Compare that to UCLA, where Mora has tremendous administrative support. In December of 2013, he agreed to a six-year extension to take him through the 2019 season. The details of that extension dictate that Mora will make an average of $3.5 million a year through the life of the contract. 

If the rumors that NFL organizations are interested in Mora are a leverage play, UCLA is probably willing to shell out more. 

There may be a day when Mora returns to the NFL. It's a hard call not to consider. However, those decisions also regularly revolve around fit and timing. The backtracking from initial reports connecting Mora to the Jets would indicate the fit and timing isn't there.

Besides, Mora appears to be building something great at UCLA. There's nothing wrong with riding that out. 

 

Ben Kercheval is a lead writer for college football. All recruiting information courtesy of 247Sports

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Why Jim Mora Would Be a Fool to Leave UCLA for the Jets

It's probably a whole lot of nothing now. That much deserves to be stated right away. Before 2014 came to an end, Manish Mehta of the New York Daily News tweeted that ...

Read the full article on Bleacher Report...

Alabama Football: The Biggest Offseason Storylines for the Crimson Tide

The dust has just about settled from Alabama’s Sugar Bowl defeat at the hands of Ohio State, and the Crimson Tide and their fans can firmly set their eyes toward the start of the 2015 season, which will kick off at AT&T Stadium against the Wisconsin Badgers.

But there are massive amounts of work to be done between now and September 5. Holes must be filled by departing players, next year’s roster needs to solidify, and players who haven’t seen much playing time will have an opportunity to step up. And of course, Alabama will also be looking for its third starting quarterback in as many years.

There will be no shortage of storylines to follow during the next few months.

Let’s take a closer look at what all will play out.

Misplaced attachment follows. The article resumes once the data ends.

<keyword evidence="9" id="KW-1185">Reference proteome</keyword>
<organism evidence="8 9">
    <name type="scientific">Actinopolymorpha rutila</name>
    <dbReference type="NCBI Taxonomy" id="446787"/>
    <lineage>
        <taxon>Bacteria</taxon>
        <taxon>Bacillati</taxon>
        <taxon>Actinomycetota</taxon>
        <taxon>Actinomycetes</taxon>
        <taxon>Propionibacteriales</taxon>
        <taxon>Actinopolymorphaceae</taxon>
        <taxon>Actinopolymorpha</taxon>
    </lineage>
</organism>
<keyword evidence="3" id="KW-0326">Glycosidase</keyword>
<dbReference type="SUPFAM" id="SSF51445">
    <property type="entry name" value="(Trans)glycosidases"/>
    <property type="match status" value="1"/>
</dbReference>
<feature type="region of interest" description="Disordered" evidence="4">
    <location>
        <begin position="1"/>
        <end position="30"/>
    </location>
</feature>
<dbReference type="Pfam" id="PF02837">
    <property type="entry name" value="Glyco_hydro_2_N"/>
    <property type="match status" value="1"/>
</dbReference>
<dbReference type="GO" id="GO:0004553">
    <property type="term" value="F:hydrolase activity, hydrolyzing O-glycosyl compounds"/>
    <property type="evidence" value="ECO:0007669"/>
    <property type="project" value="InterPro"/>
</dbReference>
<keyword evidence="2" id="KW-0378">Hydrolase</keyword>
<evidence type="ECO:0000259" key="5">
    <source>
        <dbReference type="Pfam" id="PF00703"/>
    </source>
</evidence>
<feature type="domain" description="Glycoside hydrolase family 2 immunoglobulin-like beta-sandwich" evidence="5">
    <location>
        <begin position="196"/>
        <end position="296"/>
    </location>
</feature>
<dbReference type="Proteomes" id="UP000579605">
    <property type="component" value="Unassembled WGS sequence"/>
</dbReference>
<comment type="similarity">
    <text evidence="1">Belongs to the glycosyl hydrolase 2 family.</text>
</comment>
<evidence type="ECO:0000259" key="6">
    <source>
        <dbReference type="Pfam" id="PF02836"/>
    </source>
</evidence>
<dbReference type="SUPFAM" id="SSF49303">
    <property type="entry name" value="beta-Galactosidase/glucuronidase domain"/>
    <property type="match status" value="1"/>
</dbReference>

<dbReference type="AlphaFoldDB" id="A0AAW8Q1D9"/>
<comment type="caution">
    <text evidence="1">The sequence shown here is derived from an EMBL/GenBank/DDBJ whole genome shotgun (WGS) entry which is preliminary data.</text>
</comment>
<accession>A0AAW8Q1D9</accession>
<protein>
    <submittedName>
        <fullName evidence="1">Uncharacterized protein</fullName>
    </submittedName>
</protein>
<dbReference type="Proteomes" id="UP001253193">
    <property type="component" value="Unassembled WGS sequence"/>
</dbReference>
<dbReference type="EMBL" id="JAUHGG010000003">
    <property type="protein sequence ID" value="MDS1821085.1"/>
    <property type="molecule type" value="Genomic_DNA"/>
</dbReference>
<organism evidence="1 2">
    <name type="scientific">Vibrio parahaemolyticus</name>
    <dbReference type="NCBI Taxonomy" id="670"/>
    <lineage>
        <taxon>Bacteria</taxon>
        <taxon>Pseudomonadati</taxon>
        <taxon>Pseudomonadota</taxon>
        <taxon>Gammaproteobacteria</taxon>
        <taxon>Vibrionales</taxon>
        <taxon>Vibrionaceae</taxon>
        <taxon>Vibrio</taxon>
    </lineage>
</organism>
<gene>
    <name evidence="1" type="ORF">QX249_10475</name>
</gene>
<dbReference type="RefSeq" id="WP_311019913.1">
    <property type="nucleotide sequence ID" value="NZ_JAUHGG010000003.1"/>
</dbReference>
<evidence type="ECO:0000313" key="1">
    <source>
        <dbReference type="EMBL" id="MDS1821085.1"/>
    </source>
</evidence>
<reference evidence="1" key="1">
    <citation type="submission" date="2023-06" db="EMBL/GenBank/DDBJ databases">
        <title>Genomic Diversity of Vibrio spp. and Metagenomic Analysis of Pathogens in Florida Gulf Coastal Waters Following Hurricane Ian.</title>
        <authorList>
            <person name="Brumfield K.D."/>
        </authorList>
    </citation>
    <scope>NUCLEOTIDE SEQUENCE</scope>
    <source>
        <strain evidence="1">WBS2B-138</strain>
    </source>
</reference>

Fifth straight No. 1 class?

Alabama has pulled in 247Sports’ No. 1 recruiting class every year since the 2011 cycle. If the Crimson Tide could do that one more time, that would give them five straight No. 1 recruiting classes, meaning every player on Alabama’s roster was part of a No. 1 class.

Nick Saban and Co. already have 24 commitments for the Crimson Tide's 2015 class, which has a sizable lead for the top class once again. Can they pull off the feat for a fifth straight year?

Alabama is still waiting on a few of its top targets to announce. CeCe Jefferson and Damien Harris, both 5-stars, would be quite the finish for another recruiting class.

Crimson Tide coaches will be all over the road these next few weeks as national signing day nears, putting the finishing touches on 2015’s class, while getting a head start on 2016.

 

Possible staff changes

Now that the regular season is over, Alabama can hop on the coaching carousel that is already in full effect.

There likely won’t be any major shakeups at the top of the coaching food chain. Nick Saban can’t reiterate enough that Alabama will be the last stop of his career. Lane Kiffin told AL.com’s Kevin Scarbinsky that he will also be back for 2015:

Still, there are always a couple of shakeups at the positional level. Last year, Bo Davis returned as defensive line coach to replace Chris Rumph. And Kevin Steele moved from player personnel to inside linebackers coach to replace Kirby Smart, who moved to coach the secondary (in addition to being defensive coordinator) for the departing Greg Brown.

Where will changes come this year? Those will likely play out sooner rather than later to nail down the 2015 coaching staff in time to send new coaches on the road to recruit.

 

Another QB battle

It won’t get any bigger than this as far as offseason storylines.

Blake Sims is gone after his whirlwind run as a one-year starter. Jake Coker, now a fifth-year senior himself, will take another crack at the starting job after losing out to Sims a year ago. The strong-armed Florida State transfer showed off his physical tools but lagged in his grasp of the offense in a short time after enrolling in May.

Behind them, rising redshirt junior Alec Morris has the most experience of the bunch in terms of time on campus but has only seen a handful of garbage-time snaps, only handing off or kneeling down.

Cooper Bateman, a former 4-star from Salt Lake City, will be a redshirt sophomore. He showed promise at A-Day, throwing for 154 yards and a touchdown in a White team win. Bateman also brings a little bit of mobility to the position that was valuable for Sims in Kiffin’s offense.

David Cornwell was the star quarterback of the 2014 class and has a year under his belt redshirting. Blake Barnett, the highest-rated quarterback Saban has signed at Alabama, is already on campus and will go through spring ball as an early enrollee. A mobile type himself, the 5-star could be a dark horse to win the job despite his youth.

 

The next superstar?